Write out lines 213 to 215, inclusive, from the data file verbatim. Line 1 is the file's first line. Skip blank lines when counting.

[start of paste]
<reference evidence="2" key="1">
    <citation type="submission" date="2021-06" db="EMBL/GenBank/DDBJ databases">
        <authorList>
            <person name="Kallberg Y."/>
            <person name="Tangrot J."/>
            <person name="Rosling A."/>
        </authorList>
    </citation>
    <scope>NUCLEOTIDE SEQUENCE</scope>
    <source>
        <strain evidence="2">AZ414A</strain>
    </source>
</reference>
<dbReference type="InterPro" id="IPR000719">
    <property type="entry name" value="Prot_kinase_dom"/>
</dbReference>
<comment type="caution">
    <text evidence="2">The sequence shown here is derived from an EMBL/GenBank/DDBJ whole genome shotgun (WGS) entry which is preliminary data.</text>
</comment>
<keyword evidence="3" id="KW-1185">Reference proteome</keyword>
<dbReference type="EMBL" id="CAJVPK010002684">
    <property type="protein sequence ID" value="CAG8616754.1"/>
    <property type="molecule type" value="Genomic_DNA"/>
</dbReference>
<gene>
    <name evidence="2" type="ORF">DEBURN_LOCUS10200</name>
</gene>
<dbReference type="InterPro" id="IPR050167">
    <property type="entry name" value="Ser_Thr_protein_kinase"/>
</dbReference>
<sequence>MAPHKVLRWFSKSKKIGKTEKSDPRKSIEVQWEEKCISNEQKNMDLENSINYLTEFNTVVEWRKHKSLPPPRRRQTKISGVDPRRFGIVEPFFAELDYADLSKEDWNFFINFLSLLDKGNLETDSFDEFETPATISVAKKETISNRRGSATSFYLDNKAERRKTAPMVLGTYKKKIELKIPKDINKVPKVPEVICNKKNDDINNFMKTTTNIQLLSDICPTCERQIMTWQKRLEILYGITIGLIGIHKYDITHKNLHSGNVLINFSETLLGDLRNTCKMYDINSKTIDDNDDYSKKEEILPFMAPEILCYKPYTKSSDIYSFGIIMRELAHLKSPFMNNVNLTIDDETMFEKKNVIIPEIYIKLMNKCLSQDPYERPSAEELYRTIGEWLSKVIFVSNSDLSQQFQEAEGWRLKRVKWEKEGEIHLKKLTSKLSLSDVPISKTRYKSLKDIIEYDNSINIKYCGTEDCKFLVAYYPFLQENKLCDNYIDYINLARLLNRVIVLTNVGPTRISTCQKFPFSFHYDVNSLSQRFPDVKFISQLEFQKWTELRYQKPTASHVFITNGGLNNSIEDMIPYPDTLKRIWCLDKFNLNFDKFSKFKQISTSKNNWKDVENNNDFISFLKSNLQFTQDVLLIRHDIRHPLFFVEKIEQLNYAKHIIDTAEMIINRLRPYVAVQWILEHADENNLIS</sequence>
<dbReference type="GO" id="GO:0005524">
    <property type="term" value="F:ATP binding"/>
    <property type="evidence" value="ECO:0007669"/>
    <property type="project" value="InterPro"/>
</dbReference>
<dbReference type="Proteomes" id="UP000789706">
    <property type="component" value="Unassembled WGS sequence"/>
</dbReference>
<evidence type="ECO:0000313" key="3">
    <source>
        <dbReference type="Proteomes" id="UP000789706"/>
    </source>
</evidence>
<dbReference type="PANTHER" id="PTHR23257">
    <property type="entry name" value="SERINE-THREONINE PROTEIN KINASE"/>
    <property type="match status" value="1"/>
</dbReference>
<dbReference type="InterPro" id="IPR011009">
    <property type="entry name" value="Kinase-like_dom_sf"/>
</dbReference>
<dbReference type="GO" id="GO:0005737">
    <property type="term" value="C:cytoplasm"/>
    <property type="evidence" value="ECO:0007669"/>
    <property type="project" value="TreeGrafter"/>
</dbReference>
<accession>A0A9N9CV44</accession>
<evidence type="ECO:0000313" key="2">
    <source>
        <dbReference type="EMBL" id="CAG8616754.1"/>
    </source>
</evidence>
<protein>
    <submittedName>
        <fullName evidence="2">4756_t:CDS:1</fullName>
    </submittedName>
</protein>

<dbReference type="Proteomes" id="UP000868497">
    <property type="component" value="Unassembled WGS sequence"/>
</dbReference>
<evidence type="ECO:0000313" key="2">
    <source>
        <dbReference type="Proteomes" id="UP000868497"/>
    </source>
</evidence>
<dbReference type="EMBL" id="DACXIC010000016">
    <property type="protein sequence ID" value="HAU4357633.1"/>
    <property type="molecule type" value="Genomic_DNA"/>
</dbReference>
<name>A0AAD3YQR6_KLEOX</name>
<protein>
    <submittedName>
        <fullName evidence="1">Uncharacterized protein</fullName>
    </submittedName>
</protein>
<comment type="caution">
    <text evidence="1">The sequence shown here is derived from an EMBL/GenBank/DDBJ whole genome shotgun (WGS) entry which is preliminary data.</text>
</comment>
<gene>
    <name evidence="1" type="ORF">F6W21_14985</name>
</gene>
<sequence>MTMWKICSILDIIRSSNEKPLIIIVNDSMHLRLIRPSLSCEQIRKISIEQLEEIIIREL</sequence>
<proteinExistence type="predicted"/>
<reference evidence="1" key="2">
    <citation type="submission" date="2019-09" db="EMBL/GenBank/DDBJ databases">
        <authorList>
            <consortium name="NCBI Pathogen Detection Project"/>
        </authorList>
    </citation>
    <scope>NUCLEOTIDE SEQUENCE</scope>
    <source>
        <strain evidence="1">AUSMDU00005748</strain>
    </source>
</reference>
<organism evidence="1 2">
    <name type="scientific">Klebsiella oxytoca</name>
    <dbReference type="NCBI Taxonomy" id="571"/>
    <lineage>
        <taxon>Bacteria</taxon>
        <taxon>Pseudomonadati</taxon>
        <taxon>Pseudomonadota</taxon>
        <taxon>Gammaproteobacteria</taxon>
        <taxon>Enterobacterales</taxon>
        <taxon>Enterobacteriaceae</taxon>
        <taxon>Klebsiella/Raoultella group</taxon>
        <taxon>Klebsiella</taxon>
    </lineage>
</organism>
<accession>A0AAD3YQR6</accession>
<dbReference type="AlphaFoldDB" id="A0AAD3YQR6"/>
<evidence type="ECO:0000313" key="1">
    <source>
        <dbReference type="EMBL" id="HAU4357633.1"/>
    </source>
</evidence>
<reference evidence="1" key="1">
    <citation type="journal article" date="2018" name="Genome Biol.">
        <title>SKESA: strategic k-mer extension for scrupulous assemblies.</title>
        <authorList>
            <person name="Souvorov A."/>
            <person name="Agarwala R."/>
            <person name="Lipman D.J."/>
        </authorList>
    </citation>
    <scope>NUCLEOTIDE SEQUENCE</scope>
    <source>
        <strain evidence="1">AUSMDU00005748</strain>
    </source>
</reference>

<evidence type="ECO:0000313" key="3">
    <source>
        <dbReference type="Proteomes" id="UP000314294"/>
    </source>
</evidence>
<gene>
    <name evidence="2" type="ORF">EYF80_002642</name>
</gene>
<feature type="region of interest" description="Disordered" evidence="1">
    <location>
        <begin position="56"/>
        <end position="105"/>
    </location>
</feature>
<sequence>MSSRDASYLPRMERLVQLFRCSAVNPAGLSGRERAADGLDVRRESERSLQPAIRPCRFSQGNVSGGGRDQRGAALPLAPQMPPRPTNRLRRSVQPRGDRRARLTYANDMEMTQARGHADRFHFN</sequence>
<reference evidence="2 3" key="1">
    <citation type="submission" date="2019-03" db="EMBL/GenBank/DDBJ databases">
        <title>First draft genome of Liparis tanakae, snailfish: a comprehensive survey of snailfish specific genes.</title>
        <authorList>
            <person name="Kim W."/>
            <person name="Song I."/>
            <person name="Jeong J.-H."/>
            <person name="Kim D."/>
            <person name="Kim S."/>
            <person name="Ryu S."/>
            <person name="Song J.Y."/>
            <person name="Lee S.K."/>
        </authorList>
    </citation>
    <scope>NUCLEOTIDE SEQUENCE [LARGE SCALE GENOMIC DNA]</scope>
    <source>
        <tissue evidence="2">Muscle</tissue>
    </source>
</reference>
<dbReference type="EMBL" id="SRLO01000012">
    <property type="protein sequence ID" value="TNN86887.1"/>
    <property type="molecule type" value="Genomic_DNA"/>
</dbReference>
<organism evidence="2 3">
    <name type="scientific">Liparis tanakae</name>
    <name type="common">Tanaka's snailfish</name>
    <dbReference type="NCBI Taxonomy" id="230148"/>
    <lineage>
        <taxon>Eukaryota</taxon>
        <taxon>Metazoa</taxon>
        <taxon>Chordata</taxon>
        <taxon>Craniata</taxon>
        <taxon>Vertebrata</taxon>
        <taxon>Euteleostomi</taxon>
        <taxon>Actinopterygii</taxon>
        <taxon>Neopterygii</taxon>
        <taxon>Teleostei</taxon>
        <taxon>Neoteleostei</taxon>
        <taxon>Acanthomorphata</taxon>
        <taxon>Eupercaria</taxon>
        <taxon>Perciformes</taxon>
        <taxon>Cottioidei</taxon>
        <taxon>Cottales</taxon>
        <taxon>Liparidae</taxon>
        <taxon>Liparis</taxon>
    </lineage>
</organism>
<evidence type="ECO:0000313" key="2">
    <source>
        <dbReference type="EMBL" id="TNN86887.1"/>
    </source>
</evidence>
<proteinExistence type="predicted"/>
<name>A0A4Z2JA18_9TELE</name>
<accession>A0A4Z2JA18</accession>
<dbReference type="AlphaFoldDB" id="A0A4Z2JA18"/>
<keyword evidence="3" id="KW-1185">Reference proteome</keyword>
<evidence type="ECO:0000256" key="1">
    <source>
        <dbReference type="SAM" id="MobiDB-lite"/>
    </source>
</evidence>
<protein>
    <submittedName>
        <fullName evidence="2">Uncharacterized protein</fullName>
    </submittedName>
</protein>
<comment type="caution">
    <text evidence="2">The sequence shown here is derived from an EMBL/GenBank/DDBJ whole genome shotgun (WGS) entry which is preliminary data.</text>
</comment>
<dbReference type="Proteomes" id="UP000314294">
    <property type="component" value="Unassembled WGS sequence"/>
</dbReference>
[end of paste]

    <source>
        <dbReference type="SAM" id="MobiDB-lite"/>
    </source>